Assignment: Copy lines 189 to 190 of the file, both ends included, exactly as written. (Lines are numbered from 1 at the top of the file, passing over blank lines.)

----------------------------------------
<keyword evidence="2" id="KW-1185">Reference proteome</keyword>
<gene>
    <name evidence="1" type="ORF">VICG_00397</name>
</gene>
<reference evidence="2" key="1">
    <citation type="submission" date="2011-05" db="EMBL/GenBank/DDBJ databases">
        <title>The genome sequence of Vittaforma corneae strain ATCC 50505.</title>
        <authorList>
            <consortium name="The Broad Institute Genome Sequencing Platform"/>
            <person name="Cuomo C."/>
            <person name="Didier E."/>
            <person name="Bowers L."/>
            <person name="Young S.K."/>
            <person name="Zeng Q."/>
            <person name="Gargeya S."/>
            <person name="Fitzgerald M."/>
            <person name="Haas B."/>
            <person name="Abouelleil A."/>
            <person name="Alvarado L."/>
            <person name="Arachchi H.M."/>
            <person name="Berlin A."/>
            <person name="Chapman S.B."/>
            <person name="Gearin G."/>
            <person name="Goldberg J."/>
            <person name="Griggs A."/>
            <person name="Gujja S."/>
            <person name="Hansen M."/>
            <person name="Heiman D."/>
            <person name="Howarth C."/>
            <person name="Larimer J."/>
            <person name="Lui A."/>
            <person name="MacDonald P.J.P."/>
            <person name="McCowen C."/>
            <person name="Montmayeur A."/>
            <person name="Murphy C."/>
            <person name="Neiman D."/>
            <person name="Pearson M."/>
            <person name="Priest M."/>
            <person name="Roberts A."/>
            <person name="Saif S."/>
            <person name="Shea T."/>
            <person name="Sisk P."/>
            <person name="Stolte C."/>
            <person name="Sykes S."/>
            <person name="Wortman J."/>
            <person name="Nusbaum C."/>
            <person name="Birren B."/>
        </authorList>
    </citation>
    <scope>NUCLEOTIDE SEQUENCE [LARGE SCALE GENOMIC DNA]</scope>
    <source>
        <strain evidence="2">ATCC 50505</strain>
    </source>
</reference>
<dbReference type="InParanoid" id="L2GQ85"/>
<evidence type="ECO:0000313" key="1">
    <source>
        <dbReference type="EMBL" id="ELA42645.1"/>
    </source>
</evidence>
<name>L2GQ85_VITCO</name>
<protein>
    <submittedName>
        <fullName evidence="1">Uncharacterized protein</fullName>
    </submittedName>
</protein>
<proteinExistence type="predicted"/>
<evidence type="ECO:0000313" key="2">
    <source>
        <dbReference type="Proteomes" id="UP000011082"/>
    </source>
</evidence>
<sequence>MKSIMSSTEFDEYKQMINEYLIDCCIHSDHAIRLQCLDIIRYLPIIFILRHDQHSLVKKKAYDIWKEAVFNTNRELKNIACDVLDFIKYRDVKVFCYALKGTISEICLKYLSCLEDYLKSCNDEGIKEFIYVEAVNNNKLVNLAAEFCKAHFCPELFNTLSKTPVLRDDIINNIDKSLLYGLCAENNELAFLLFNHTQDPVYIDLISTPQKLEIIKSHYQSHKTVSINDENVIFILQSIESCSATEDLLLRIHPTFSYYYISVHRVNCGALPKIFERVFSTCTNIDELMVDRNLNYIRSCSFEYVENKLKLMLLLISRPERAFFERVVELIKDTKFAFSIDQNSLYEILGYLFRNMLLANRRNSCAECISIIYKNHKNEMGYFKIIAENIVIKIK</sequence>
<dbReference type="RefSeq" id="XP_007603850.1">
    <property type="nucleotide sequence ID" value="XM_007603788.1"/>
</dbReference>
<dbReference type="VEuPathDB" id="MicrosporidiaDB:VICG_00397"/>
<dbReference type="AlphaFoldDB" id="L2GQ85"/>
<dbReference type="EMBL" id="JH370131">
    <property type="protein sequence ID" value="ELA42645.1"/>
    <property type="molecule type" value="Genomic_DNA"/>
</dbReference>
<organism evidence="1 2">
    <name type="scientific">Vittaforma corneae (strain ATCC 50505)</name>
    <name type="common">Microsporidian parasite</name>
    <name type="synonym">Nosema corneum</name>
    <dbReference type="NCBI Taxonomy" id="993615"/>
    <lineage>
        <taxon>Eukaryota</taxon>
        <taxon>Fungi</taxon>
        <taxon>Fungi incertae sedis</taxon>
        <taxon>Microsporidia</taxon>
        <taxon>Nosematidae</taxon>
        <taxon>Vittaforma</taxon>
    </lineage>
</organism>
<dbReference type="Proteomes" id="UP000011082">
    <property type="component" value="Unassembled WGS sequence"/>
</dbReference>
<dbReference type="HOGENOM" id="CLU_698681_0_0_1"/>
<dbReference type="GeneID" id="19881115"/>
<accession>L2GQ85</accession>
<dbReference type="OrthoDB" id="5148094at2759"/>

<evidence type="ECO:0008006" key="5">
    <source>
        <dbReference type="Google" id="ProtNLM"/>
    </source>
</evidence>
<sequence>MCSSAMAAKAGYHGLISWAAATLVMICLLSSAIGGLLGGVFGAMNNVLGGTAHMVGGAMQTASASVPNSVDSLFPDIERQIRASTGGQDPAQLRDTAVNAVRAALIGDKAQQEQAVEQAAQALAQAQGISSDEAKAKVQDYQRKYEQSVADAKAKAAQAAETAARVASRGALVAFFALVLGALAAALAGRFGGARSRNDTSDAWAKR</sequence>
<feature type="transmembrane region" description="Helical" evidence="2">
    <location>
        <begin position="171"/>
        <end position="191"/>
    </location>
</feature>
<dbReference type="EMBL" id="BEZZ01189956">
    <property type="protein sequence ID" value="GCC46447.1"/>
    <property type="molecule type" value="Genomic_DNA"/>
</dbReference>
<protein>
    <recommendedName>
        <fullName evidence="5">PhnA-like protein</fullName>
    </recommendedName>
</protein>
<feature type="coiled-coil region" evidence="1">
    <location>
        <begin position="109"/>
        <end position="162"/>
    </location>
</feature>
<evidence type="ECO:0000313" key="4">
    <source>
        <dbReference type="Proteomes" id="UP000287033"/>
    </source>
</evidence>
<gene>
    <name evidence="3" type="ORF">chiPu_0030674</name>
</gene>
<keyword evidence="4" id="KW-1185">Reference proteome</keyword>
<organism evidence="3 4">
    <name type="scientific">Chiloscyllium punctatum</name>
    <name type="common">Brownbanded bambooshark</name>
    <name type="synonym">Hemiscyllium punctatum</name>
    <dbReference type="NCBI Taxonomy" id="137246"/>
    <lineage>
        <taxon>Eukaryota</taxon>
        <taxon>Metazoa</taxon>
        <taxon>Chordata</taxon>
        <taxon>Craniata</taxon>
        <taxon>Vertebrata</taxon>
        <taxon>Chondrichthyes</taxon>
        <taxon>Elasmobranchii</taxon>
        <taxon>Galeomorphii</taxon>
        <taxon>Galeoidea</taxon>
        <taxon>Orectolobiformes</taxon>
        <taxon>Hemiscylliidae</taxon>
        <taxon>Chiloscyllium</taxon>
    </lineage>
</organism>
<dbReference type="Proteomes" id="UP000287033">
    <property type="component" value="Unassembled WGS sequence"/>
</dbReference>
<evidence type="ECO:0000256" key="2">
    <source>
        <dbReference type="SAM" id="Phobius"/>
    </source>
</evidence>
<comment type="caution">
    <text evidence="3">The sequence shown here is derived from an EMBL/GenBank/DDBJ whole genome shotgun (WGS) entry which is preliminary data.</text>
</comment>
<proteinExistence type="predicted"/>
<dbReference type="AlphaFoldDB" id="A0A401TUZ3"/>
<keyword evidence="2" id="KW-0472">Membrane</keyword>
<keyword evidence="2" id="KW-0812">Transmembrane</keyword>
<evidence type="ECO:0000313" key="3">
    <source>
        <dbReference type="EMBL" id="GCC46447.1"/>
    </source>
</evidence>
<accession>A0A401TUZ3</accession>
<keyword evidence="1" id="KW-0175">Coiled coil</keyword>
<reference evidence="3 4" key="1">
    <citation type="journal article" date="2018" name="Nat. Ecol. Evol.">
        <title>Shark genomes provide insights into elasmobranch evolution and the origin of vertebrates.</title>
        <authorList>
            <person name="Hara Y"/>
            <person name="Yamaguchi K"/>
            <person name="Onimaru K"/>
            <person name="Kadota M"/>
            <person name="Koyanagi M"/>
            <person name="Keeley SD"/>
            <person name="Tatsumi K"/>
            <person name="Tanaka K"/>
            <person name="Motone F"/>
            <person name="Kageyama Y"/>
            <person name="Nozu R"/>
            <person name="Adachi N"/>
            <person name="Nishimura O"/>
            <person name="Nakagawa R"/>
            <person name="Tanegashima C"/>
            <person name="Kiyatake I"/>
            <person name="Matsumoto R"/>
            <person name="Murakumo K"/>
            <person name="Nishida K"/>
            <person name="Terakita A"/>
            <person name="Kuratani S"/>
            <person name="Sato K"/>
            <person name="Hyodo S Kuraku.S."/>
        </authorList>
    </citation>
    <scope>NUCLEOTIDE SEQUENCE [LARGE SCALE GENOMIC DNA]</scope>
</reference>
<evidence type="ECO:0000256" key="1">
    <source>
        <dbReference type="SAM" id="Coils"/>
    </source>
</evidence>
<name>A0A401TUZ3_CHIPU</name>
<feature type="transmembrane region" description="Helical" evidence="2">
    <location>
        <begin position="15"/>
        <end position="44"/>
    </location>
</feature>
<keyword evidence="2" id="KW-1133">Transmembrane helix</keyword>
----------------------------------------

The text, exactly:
            <person name="Kadota M"/>
            <person name="Koyanagi M"/>